Pediatric Infectious Disease
Volume 5 | Issue 1 | Year 2023

A Rare Presentation of Acute Multifocal Skeletal Multidrug-resistant Tuberculosis

Rahul Puli1, Sujatha Ramabhatta2, Lakshmipathy Suddekunte Rajagopaliah3, Raghunandan Bambhore Gopala Krishna Murthy Rao4, Rashmi Khatawkar5, Anusree Krishnan6

1-6Department of Pediatrics, KC General Hospital, Bengaluru, Karnataka, India

Corresponding Author: Sujatha Ramabhatta, Department of Pediatrics, KC General Hospital, Bengaluru, Karnataka, India, Phone: +91 9480423698, e-mail:

Received on: 16 March 2022; Accepted on: 17 December 2022; Published on: 15 April 2023


Tuberculosis (TB) involving the musculoskeletal system is unusual. An acute and multifocal noncontiguous presentation is diagnostically challenging as it simulates various other infections, hematological malignancies, and secondaries. In this study, we report a rare record of a 14-year-old girl who presented with multiple focal swellings on her body within a short duration of 6 days. The tuberculin skin test was exaggerated and the cartridge-based nucleic acid amplification test (CBNAAT) of the granulomatous aspirate revealed rifampicin-resistant TB. Magnetic resonance imaging (MRI) showed swellings with underlying bone erosions and cultures of pus aspirate from the right shoulder region turned out to be Rifampicin and Isoniazid resistant TB.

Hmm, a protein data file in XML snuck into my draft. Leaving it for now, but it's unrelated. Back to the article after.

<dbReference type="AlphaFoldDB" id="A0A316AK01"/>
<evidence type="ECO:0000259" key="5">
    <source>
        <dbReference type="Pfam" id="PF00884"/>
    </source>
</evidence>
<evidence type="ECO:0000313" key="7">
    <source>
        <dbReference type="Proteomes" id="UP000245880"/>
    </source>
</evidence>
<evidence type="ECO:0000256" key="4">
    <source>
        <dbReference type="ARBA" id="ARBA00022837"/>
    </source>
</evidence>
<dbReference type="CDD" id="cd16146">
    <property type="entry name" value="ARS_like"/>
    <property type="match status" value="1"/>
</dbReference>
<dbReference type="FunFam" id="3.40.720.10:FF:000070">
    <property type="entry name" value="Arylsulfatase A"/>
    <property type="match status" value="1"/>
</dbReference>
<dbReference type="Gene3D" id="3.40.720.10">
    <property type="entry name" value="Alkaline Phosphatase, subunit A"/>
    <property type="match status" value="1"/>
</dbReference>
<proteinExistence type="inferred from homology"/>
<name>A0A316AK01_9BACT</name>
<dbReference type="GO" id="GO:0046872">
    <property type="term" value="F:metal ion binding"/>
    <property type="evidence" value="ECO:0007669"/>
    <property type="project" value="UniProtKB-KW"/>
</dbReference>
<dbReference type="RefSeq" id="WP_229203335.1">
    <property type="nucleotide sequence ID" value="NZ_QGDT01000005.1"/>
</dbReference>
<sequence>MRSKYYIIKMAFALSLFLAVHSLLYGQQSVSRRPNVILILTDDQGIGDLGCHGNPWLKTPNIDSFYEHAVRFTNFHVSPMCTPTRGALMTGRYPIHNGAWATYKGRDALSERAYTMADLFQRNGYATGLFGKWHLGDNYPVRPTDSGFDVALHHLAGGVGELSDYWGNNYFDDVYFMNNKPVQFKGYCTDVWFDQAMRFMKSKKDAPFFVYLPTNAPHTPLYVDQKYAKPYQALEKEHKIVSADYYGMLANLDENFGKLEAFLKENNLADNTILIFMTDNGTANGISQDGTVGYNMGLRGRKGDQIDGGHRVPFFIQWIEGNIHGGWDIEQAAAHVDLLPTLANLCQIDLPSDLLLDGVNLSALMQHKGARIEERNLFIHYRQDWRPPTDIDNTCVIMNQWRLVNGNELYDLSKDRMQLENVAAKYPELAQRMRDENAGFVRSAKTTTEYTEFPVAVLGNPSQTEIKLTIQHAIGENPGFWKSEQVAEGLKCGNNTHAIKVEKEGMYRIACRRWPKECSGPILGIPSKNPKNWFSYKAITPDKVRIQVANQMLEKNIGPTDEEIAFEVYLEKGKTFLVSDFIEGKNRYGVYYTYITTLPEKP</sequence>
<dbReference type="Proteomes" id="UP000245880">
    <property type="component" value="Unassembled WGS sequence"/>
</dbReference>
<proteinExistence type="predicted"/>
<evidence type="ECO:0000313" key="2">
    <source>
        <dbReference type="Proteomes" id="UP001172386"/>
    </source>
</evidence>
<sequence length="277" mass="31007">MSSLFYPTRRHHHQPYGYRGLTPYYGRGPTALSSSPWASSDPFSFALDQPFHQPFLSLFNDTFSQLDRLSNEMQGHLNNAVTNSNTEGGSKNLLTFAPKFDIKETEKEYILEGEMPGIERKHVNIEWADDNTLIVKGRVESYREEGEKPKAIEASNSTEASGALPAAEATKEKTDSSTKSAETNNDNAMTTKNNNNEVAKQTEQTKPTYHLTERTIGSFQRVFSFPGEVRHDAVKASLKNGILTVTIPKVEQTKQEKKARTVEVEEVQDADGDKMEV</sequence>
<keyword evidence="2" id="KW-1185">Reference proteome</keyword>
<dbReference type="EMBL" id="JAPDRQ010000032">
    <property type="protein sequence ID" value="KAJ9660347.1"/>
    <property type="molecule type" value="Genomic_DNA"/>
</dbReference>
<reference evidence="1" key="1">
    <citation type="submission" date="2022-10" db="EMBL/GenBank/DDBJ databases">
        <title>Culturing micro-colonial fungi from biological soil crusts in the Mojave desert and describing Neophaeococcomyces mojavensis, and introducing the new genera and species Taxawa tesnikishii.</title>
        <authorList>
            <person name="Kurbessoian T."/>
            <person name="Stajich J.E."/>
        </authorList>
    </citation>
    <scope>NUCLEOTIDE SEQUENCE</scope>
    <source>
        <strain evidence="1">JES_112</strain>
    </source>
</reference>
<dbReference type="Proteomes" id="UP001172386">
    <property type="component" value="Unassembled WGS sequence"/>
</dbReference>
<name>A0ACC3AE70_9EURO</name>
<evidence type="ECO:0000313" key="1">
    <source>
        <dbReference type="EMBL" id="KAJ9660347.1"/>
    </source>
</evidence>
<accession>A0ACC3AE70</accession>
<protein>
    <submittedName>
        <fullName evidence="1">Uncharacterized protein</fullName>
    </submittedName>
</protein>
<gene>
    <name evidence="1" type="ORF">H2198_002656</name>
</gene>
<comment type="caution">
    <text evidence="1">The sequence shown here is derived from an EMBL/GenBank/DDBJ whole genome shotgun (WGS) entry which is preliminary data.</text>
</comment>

How to cite this article: Puli R, Ramabhatta S, Rajagopaliah LS, et al. A Rare Presentation of Acute Multifocal Skeletal Multidrug-resistant Tuberculosis. Pediatr Inf Dis 2023;5(1):27-29.

Source of support: Nil

Conflict of interest: None

Patient consent statement: The author(s) have obtained written informed consent from the patient’s parents/legal guardians for publication of the case report details and related images.

Keywords: Acute, Multidrug-resistant tuberculosis, Multifocal.


Tuberculosis (TB) is a significant health concern in India and across the world. In 2020, an estimated 10 million people were diagnosed with TB globally of which 1.1 million were children.1 However, TB involving the musculoskeletal system is a rare entity. It accounts for 1–2% of all TB cases and 10% of all extrapulmonary TB.2,3